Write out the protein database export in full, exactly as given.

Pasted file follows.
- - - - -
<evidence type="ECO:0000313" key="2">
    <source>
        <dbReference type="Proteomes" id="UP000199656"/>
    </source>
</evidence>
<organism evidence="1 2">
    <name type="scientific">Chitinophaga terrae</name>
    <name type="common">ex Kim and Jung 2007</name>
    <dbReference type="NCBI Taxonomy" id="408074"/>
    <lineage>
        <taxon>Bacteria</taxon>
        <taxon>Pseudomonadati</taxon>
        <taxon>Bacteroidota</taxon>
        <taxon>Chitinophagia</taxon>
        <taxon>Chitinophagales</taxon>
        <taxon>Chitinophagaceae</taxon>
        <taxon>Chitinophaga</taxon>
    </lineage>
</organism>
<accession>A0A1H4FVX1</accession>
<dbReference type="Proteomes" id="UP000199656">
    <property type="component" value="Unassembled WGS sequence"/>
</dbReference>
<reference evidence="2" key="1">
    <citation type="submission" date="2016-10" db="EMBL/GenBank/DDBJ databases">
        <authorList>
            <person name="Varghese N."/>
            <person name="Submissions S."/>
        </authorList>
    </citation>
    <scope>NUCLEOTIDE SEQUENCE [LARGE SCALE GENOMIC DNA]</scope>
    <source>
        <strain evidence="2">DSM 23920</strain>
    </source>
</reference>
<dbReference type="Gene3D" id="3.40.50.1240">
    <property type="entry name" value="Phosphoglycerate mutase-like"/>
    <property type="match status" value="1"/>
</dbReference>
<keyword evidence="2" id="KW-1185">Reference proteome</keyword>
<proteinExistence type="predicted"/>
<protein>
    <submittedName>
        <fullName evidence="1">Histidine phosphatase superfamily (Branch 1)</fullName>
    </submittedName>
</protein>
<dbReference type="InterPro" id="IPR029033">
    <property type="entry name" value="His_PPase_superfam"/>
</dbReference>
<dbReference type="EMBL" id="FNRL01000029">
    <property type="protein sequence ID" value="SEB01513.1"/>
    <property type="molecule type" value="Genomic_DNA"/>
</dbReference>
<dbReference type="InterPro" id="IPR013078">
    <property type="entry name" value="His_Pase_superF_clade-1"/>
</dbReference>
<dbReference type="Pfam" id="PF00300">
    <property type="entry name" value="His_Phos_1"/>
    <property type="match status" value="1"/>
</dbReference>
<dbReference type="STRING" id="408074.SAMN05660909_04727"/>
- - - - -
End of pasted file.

<evidence type="ECO:0000313" key="2">
    <source>
        <dbReference type="Proteomes" id="UP000199656"/>
    </source>
</evidence>
<organism evidence="1 2">
    <name type="scientific">Chitinophaga terrae</name>
    <name type="common">ex Kim and Jung 2007</name>
    <dbReference type="NCBI Taxonomy" id="408074"/>
    <lineage>
        <taxon>Bacteria</taxon>
        <taxon>Pseudomonadati</taxon>
        <taxon>Bacteroidota</taxon>
        <taxon>Chitinophagia</taxon>
        <taxon>Chitinophagales</taxon>
        <taxon>Chitinophagaceae</taxon>
        <taxon>Chitinophaga</taxon>
    </lineage>
</organism>
<accession>A0A1H4FVX1</accession>
<dbReference type="Proteomes" id="UP000199656">
    <property type="component" value="Unassembled WGS sequence"/>
</dbReference>
<reference evidence="2" key="1">
    <citation type="submission" date="2016-10" db="EMBL/GenBank/DDBJ databases">
        <authorList>
            <person name="Varghese N."/>
            <person name="Submissions S."/>
        </authorList>
    </citation>
    <scope>NUCLEOTIDE SEQUENCE [LARGE SCALE GENOMIC DNA]</scope>
    <source>
        <strain evidence="2">DSM 23920</strain>
    </source>
</reference>
<dbReference type="Gene3D" id="3.40.50.1240">
    <property type="entry name" value="Phosphoglycerate mutase-like"/>
    <property type="match status" value="1"/>
</dbReference>
<keyword evidence="2" id="KW-1185">Reference proteome</keyword>
<proteinExistence type="predicted"/>
<protein>
    <submittedName>
        <fullName evidence="1">Histidine phosphatase superfamily (Branch 1)</fullName>
    </submittedName>
</protein>
<dbReference type="InterPro" id="IPR029033">
    <property type="entry name" value="His_PPase_superfam"/>
</dbReference>
<dbReference type="EMBL" id="FNRL01000029">
    <property type="protein sequence ID" value="SEB01513.1"/>
    <property type="molecule type" value="Genomic_DNA"/>
</dbReference>
<dbReference type="InterPro" id="IPR013078">
    <property type="entry name" value="His_Pase_superF_clade-1"/>
</dbReference>
<dbReference type="Pfam" id="PF00300">
    <property type="entry name" value="His_Phos_1"/>
    <property type="match status" value="1"/>
</dbReference>
<dbReference type="STRING" id="408074.SAMN05660909_04727"/>